Preferably, the fullerene is removed from the composite layer by oxidation.Oxidizing techniques used in the semiconductor art may be used to remove carbonaceous materials from layers used in circuit devices may be employedto remove the fullerene from the composite layer. For example, the oxidative conditions used to remove carbonaceous binders from spin-on glass may be used to remove the fullerene.

Alternatively, techniques employing oxygen plasmas or ozone can be used. Where the fullerene contains only carbon, oxidation will cause the formation of carbon dioxide. Where the fullerene has been derivatized, oxides of the other elements may be formed and may or may not leave the porous insulation material. If the other elements do not leave the porous insulation material under the oxidation conditions, they or their oxides may be left in the pore itself or may migrate into the insulation layer. The conditions of the oxidative removal of a fullerene should not cause all of the pores to collapse after the fullerene is removed. Preferably, the conditions allow the fullerene to be removed without any pore collapsing.

The fullerene may also be removed from the composite layer by contacting the composite layer with a liquid (or in some instances a gas) which is a solvent for the fullerene, but not the matrix-forming insulation material.This dissolves or leaches the fullerene out of the composite layer, i.e., forming a solution of the fullerene in the solvent. This solution is then removed from the composite layer.

The liquid (or solvent) used to remove the fullerene is preferably a purified liquid, that is, a semiconductor grade solvent or better. Mixtures of appropriate purified liquids or solvents may also be used. Fullerenes are generally soluble in non-polar organic solvents such as benzene or toluene. The choice of solvent will depend on the particular fullerene. For example, purified toluene may be used for C60, while purified water, e.g., distilled or deionized water, may be used to leach out an ionized fullerene from the composite layer.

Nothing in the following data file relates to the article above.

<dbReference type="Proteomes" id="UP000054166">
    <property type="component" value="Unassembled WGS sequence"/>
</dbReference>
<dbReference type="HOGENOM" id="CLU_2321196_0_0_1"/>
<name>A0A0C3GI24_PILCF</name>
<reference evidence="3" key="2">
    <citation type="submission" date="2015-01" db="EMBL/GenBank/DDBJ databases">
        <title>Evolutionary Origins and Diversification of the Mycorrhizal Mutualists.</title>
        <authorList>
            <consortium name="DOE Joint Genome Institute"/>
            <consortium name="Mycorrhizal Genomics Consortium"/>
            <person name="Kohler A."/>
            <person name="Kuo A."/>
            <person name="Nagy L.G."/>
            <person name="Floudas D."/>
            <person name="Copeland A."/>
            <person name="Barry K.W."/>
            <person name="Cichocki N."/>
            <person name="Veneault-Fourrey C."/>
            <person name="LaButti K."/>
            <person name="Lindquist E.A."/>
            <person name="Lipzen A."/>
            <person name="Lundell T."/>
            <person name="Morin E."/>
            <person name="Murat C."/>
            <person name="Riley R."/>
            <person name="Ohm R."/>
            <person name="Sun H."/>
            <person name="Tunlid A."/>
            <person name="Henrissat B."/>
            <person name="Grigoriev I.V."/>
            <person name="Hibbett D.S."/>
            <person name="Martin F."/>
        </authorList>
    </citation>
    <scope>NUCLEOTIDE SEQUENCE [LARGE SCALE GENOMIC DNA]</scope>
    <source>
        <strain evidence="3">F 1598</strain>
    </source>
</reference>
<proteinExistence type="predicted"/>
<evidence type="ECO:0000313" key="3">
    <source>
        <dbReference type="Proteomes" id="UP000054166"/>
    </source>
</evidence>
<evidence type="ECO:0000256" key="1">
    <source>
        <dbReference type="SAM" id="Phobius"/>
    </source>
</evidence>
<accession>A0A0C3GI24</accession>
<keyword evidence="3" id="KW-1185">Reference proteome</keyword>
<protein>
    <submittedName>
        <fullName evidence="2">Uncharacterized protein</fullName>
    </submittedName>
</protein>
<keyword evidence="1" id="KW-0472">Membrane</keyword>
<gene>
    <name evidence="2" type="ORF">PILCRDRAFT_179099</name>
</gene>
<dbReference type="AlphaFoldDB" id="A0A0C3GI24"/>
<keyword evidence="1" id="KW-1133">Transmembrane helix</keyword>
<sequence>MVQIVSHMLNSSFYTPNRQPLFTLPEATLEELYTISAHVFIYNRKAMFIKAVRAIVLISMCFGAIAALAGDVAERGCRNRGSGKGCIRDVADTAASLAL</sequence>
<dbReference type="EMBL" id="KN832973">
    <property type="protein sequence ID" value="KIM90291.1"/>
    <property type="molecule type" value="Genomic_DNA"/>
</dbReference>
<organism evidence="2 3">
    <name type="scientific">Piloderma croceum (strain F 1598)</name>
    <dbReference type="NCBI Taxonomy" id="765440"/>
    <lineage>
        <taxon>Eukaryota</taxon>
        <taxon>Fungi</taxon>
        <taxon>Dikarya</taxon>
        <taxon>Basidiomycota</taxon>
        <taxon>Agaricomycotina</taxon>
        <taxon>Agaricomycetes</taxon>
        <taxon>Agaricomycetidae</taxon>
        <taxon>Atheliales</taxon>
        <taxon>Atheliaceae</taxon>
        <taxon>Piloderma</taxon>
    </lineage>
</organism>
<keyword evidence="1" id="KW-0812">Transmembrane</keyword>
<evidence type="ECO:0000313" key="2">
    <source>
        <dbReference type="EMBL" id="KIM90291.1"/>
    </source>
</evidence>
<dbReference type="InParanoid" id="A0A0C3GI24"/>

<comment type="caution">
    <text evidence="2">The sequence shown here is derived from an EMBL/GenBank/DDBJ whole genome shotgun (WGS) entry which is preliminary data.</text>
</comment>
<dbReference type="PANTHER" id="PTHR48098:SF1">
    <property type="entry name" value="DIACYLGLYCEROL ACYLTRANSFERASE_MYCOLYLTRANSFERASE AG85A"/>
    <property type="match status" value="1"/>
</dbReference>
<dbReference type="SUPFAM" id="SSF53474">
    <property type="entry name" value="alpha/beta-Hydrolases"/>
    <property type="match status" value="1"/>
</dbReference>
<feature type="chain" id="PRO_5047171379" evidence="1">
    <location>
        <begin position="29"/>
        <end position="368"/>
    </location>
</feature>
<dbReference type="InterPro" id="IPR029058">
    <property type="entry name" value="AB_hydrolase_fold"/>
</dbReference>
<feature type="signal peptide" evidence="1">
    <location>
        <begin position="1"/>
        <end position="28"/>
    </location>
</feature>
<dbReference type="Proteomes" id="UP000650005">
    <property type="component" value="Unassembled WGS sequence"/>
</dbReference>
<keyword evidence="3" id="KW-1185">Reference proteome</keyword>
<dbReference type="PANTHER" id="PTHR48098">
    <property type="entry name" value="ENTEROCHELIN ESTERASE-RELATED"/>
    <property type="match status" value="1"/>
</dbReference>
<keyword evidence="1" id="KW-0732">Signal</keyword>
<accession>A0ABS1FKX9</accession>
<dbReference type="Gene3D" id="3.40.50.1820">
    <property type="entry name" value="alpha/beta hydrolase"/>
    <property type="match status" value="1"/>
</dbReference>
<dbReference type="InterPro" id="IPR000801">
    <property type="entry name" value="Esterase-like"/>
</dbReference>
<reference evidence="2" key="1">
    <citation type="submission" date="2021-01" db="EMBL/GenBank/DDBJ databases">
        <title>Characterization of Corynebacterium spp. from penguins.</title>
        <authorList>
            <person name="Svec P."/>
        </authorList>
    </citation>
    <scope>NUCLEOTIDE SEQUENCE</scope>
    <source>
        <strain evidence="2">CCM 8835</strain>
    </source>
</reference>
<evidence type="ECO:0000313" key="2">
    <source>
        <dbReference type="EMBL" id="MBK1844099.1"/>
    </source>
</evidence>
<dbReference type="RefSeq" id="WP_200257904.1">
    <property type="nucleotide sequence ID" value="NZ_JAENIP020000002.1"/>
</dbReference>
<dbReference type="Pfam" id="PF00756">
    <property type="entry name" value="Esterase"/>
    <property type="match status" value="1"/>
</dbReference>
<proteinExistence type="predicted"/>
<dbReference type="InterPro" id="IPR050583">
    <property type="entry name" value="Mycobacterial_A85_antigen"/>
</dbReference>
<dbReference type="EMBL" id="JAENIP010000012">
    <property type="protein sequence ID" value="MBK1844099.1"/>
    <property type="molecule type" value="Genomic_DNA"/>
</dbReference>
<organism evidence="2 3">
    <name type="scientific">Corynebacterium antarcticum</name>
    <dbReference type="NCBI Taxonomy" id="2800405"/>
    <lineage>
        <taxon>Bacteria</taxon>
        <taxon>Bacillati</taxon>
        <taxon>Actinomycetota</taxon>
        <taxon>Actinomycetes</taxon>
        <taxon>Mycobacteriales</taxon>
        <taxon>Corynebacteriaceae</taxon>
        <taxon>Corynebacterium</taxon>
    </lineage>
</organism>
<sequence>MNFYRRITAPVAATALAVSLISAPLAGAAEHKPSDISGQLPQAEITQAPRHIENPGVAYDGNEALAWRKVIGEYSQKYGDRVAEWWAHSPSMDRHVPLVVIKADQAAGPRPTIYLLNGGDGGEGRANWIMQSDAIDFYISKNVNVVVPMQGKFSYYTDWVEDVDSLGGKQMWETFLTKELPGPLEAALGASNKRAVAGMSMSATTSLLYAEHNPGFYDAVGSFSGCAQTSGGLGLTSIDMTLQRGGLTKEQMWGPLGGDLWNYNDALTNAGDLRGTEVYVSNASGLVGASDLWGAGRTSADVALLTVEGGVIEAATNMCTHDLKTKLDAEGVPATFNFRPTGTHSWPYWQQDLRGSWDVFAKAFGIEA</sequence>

Removing the fullerene by dissolving it in a solvent may be carried out, for example, by immersing the coated wafer for a time period of at least about 2 minutes up to as long as about 3,000 minutes (50 hours) or longer if desired. This may also be done for example, at temperatures ranging from ambient up to about just below the vaporization point of the liquid. Multiple immersions or washings may be used. Whether or not all of the fullerene has been removed may be determined by monitoring the concentration of the fullerene in the subsequent washings. Complete removal may not always be desirable or necessary as the hollow nature of the fullerene may provide the desired porosity to reduce the dielectric constant of a particular insulation layer.

The resulting solution, comprising the solvent and the dissolved fullerene,may then be removed from the coated wafer with the composite layer. This isbest carried out by placing the coated wafer in fresh solvent or by rinsingwith fresh solvent. This may also be accomplished using a second liquid miscible with the first solvent. Where complete removal of the fullerene is not desired, the fullerene should preferably have only limited or no solubility in the second liquid. If a second liquid is used as a wash or rinse liquid, it preferably should not be a solvent for the non-fullerene components of the composite layer. The washings or rinsings may be done atleast once and preferably a number of times until all of the solution, i.e., substantially all of the dissolved fullerene, is no longer in or on the resulting porous insulation layer. The phrase "substantially all" means that less than 95%, preferably less than 99%, of the dissolved fullerene remains in the resulting porous matrix structure. Varying this procedure allows one to control the amount of fullerenes removed from the layer.

This solvent method should preferably remove the fullerene without destroying it. Thus, any fullerene removed in this manner may be recoveredfrom the solvent and used again to form other layers according to the invention.

Any residual solvent remaining in the porous insulation layer or on the semiconductor wafer may be removed by evaporation or other drying techniques known in the art. This may be carried out for example, by vacuum drying the layer in a vacuum dryer for a sufficient period of time.

The residual solvent may also be removed by a lyophilizing (freeze drying) process or a critical point process in which the temperature and pressure are raised to the critical point at which no liquid phase exists. Either of these removal processes eliminate the problem where the surface tensionof the liquid phase exceeds the strength of the porous insulation layer, which could damage its matrix structure. These removal processes will be found to be of particular value when the ratio of matrix-forming material to fullerene is low, resulting in a more fragile, and easily damaged matrix structure remaining after the fullerene has been from the compositelayer. Lyophilizing process and critical point processes are described in U.S. Pat. No. 5,393,712 which is incorporated herein by reference.